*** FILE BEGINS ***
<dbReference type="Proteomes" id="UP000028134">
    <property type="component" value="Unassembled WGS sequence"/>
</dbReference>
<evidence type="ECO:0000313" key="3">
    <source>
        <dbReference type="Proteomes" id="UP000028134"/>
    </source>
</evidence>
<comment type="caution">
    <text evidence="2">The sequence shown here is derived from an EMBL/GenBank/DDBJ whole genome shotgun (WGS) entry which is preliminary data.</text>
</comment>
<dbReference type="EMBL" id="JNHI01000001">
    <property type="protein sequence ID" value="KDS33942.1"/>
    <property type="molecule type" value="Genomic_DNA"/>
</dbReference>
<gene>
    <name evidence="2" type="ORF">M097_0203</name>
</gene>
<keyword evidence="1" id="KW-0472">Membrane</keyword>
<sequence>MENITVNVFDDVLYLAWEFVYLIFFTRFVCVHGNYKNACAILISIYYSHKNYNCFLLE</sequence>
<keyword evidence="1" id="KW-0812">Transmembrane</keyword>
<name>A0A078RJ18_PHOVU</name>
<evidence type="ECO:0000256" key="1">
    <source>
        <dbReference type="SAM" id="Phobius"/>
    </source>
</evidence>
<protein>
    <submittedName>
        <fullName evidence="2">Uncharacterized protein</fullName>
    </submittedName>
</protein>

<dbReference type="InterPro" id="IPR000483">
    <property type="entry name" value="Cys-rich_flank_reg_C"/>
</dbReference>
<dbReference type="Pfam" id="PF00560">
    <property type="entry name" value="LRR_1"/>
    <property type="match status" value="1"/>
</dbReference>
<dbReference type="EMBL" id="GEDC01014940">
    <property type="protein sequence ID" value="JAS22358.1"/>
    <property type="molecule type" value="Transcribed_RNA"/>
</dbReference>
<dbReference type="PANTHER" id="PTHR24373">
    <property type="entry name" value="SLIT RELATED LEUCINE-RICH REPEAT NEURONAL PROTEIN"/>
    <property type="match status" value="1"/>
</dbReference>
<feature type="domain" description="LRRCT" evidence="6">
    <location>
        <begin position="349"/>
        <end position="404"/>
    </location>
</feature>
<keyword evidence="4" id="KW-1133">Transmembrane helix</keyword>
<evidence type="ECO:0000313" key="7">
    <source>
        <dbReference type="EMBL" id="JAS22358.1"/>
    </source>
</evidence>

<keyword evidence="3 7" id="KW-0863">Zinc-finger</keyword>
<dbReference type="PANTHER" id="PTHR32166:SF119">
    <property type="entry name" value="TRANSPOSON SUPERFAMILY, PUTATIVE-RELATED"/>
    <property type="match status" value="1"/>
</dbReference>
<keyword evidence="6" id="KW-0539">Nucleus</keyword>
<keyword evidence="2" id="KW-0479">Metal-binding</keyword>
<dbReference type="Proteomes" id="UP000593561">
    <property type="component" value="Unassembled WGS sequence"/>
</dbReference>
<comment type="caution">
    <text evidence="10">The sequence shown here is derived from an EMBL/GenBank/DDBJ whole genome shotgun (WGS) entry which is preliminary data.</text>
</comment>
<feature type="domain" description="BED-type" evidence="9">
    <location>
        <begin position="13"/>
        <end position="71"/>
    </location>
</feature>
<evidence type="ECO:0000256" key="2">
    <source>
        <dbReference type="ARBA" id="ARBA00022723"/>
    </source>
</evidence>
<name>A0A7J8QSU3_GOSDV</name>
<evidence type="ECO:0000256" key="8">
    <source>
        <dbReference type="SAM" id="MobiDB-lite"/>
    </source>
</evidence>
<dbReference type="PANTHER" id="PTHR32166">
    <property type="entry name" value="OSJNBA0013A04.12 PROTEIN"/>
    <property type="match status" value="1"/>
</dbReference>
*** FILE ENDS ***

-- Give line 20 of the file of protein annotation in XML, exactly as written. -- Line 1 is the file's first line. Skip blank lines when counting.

<sequence>MENITVNVFDDVLYLAWEFVYLIFFTRFVCVHGNYKNACAILISIYYSHKNYNCFLLE</sequence>